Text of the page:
You mentioned backpacking, I have a small generic nylon zipper bag strapped to one of my backpack shoulder straps to hold my GPS and my camera, but mine is not touch screen, I have no idea how a touchscreen behaves if the GPS is in a pocket, etc.
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Old 10-25-23, 09:06 AM
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For bike packing or other touring, I'd probably have a Garmin Edge unit on my bars, and a Garmin handheld in one of the bags on my bike. The newer Garmin Edge units will communicated through the phone app to upload finished rides to Garmin Connect, RWGPS or Strava. Also, as mentioned if you see a route on RWGPS that you wish to ride, then all you have to do is pin it and it will be sent to your Edge device and appear in your route/courses list. I'm not sure if that is when the RWGPS app is also on your phone, or if this also happens with just the Garmin phone app. Strava probably does similar.

The hand held I'd just use for searching possible routes during the portions of the trip I'm not on the bike. The much bigger screen that some have makes it easier for me to look at a larger area of map at one time without having to pan around.

The other advantage for the Garmin Edge might be live tracking. Which if you are in cell phone service areas will send location information to selected contacts and they can see your location on a map. And whether or not you are still moving. Which if you aren't might get you help sooner since they can call you and see if your are okay.

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Old 10-25-23, 10:15 AM
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Originally Posted by njkayaker
You can turn contour lines on and off on the newer Edge models (*30 and later and the Explore 2). (It’s not done through “themes”.)

(On older units, one could get overlay maps to have contour lines.)
On the 1040, it's as easy as going to a particular Activity Profile, Data Screens, Map and there's a switch to turn on Elevation Profile. You do have to set this for every Activity Profile map. I would bet the Explore 2 works the same way
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Old 10-25-23, 10:29 AM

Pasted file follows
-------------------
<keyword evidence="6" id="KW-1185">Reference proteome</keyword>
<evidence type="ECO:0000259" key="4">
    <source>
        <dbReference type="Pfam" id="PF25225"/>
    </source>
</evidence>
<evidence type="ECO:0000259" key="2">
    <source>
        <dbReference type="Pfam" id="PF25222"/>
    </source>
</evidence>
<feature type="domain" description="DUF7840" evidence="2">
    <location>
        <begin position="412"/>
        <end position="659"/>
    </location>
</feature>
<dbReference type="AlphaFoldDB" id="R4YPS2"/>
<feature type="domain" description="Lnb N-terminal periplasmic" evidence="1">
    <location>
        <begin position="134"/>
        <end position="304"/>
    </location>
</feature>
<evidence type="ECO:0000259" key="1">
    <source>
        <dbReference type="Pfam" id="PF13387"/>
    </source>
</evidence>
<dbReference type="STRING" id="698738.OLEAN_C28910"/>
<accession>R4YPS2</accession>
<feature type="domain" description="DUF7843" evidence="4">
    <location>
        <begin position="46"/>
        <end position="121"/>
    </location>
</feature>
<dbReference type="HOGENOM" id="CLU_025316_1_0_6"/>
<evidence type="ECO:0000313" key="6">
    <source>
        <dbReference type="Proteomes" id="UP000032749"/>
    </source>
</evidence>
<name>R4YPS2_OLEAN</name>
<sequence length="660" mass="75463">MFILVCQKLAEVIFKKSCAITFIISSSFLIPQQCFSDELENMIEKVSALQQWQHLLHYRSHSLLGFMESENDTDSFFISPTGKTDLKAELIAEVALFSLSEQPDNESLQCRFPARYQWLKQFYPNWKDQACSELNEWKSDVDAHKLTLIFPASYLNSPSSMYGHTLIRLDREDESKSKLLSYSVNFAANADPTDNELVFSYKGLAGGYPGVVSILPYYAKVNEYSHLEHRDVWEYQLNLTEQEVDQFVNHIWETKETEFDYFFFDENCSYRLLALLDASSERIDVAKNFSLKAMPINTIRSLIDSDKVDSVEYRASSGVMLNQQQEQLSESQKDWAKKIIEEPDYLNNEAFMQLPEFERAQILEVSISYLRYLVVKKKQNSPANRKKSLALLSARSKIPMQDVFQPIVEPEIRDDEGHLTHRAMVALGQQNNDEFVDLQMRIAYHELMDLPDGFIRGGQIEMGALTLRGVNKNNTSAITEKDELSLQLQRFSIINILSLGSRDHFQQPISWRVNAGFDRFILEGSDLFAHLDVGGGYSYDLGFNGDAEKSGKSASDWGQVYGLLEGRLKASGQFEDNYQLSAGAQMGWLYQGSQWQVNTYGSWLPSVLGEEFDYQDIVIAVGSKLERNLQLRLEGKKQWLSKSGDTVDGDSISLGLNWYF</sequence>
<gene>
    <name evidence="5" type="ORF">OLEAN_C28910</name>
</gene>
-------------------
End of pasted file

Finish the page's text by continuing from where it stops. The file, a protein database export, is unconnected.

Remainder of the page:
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Originally Posted by Iride01
For bike packing or other touring, I'd probably have a Garmin Edge unit on my bars, and a Garmin handheld in one of the bags on my bike. The newer Garmin Edge units will communicated through the phone app to upload finished rides to Garmin Connect, RWGPS or Strava. Also, as mentioned if you see a route on RWGPS that you wish to ride, then all you have to do is pin it and it will be sent to your Edge device and appear in your route/courses list. I'm not sure if that is when the RWGPS app is also on your phone, or if this also happens with just the Garmin phone app. Strava probably does similar.

The hand held I'd just use for searching possible routes during the portions of the trip I'm not on the bike. The much bigger screen that some have makes it easier for me to look at a larger area of map at one time without having to pan around.

The other advantage for the Garmin Edge might be live tracking. Which if you are in cell phone service areas will send location information to selected contacts and they can see your location on a map. And whether or not you are still moving. Which if you aren't might get you help sooner since they can call you and see if your are okay.
The on phone RWGPS app has no interaction with the route downloading between a pinned RWGPS route and Garmin. That is all done as the connection established between Garmin and RWGPS, You do not need the RWGPS app on your phone for this to happen. The on phone RWGPS app does function well as a ride tracker and can be used to navigate RWGPS (or imported routes to RWGPS). It has various levels of functionality depending on what level you pay for. I have never used it even though I am a paid subscriber.
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Old 10-25-23, 11:52 AM
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Originally Posted by Steve B.
Garmin Edge Explore 2 is their model that doesn't deal with all the performance and training functions of the more expensive models. Screen size is close to the top of the line 1040, is a touch screen so zooming and panning on the map is easy. Can easily download routes created in either Garmin Connect or Ride With GPS. Runs about $300
This may not be the cheapest option, but it is likely the best option for the OP's purposes.
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Old 10-26-23, 04:19 PM
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BiketiresDirect.com
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Old 10-26-23, 05:54 PM
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Originally Posted by Polaris OBark
BiketiresDirect.com
Biketiresdirect is a fairly reliable place to get discounts on Garmins. You just have to be patient.